Bedroom

The First Time I Did It

Okay, so where was I? Oh yeah, my very painful first…

Wow… I can’t believe how long it’s been… At least 50 years! Still, I remember it like it was yesterday. I was so timid and shy back then that just the thought of being alone was enough to bring me to tears, so you can imagine how frightened I was at the thought of making the bold move I had been contemplating.

I was still such a child in every sense of the word; and I felt like I was being forced into adulthood before I was ready. Having come from such a large family, there was always someone around to make me feel safe. But not one familiar soul was anywhere near to comfort or protect me on that chilly day back in the fall of 1965.

There I sat in a room filled with complete strangers wondering if I’d make it through the morning without crying. My memory of that day is so vivid that I can still smell the nostalgic scent of musty books and wax crayons whenever the memory resurfaces. It’s an oddly comforting scent that clings to the air like a child clinging to its mother’s bosom… Heck, it still clings to my olfactory nerves after all these years! And though those little trappings of books and crayons were hardly noticeable, they were as much a part of the décor as the antiquated furnishings… including the old desk that cradled me while providing no comfort whatsoever.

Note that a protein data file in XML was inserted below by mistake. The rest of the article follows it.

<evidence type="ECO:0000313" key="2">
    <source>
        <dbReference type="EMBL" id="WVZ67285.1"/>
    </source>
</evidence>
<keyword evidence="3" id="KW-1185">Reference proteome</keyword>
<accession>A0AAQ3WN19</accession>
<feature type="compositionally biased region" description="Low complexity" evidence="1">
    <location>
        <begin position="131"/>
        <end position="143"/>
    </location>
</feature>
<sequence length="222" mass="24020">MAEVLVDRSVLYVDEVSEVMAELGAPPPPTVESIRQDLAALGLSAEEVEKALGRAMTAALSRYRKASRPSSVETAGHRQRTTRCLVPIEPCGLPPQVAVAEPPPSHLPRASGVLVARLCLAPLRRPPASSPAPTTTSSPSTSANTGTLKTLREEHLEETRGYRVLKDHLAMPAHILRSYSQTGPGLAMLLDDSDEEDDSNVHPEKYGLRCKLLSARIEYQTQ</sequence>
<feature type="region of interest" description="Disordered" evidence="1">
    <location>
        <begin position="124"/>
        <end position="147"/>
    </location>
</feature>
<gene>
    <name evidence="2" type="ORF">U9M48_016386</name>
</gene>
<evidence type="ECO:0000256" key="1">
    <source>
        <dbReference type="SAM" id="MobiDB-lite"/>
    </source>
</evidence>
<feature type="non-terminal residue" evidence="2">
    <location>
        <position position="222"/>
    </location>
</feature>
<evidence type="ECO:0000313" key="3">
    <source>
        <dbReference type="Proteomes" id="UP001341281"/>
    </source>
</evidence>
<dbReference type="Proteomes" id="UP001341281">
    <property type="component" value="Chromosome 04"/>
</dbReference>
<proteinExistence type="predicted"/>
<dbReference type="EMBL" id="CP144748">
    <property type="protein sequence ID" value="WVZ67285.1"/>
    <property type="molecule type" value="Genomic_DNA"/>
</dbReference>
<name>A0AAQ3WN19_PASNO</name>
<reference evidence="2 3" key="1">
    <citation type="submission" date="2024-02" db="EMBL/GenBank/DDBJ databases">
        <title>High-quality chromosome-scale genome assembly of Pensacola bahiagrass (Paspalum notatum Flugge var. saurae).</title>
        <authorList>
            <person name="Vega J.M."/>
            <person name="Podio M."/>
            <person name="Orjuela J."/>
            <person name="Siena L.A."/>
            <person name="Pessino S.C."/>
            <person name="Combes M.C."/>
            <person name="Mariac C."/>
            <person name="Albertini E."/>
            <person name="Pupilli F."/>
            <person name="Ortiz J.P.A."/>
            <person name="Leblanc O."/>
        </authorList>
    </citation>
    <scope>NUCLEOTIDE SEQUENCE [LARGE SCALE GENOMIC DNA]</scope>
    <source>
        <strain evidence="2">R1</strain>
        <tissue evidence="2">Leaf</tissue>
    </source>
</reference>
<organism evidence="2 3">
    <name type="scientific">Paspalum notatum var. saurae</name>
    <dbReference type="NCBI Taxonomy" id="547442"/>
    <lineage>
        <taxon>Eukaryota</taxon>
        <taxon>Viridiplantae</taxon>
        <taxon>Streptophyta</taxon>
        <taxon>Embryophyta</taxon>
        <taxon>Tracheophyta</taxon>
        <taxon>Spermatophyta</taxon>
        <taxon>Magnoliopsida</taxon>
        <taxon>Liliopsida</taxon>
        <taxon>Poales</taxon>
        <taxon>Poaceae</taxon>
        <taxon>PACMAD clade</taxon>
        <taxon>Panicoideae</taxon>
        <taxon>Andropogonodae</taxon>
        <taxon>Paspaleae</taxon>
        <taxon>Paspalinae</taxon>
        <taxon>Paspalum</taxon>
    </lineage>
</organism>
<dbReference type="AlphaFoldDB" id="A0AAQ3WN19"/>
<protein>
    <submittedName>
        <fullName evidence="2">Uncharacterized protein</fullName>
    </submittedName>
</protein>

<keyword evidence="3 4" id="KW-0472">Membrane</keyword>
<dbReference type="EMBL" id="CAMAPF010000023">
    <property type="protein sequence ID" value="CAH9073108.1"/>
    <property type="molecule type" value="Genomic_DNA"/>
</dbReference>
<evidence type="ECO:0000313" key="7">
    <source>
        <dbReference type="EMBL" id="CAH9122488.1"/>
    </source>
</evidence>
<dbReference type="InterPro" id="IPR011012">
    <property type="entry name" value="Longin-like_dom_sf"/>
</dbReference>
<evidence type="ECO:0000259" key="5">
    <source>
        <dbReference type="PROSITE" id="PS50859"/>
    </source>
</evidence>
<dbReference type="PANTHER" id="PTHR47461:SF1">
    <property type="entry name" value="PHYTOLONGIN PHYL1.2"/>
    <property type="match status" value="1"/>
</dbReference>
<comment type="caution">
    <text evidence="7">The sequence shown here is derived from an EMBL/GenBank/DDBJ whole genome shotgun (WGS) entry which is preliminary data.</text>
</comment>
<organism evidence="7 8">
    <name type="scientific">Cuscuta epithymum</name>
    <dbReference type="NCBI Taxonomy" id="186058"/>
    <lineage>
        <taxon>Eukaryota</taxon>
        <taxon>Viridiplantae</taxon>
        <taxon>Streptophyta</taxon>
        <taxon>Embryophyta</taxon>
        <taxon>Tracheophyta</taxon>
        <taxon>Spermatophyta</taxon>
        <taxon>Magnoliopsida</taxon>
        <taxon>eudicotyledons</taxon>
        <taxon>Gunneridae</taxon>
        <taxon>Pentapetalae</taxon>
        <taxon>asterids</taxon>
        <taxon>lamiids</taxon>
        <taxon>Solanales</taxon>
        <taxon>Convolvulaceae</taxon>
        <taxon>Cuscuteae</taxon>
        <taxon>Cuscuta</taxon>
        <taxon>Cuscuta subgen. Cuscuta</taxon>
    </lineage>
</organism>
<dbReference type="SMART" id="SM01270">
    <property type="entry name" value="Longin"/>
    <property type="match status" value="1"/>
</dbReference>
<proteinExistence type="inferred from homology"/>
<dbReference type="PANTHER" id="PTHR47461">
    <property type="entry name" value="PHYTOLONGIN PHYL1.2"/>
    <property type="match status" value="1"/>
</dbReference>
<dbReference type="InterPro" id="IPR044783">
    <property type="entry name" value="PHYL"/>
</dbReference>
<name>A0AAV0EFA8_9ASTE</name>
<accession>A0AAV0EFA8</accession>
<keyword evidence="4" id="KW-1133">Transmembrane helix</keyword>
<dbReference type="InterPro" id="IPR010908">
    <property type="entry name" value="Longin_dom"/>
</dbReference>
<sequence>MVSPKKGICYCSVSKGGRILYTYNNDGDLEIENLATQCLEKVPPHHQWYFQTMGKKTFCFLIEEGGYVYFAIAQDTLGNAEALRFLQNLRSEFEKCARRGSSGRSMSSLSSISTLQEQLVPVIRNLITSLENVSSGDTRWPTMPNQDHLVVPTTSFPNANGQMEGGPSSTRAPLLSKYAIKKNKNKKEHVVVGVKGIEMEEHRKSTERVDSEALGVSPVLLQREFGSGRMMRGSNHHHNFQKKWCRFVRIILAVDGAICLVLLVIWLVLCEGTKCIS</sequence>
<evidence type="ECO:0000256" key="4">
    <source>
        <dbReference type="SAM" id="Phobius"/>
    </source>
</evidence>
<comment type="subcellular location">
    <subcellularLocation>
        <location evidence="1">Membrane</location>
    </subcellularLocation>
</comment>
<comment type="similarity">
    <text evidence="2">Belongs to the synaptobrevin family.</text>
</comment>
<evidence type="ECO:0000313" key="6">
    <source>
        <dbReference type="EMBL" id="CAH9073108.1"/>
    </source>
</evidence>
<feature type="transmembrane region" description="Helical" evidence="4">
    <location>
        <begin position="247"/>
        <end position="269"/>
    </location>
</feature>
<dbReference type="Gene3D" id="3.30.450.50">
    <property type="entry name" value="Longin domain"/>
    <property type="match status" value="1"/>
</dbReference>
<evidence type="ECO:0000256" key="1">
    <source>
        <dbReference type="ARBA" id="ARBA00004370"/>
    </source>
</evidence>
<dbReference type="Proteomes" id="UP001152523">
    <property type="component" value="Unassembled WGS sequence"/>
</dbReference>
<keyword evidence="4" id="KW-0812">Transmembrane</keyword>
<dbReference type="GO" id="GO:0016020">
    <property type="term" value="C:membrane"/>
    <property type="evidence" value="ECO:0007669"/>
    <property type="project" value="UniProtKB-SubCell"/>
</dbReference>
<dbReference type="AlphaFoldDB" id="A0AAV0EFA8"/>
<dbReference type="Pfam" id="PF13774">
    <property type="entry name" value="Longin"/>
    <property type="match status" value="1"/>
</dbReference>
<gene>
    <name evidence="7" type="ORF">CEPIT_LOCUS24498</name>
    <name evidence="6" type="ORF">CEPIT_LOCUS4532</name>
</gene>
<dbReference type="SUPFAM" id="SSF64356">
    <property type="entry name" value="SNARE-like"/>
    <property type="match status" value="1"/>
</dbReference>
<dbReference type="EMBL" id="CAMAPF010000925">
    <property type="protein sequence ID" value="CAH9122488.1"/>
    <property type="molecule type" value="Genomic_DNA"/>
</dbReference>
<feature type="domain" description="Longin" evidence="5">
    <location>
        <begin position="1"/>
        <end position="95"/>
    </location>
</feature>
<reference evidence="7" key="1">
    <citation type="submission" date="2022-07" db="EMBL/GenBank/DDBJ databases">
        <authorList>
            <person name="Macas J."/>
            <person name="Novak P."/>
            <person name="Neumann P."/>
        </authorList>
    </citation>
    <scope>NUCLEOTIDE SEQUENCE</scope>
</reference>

As I sat in that cold, musty room with not a friend in the world, I realized I had no choice but to grow up… and grow up fast. Time had slowed to a crawl since my early morning arrival and it felt like I had been there for an eternity. But the clock on the wall told a different story. It had only been a few hours. I didn’t really notice the clock until a loud bell rang out and turned my attention to it. That’s when I saw the little hand jump to attention and salute the 3 while the taller hand stood firm and proudly saluted the 12.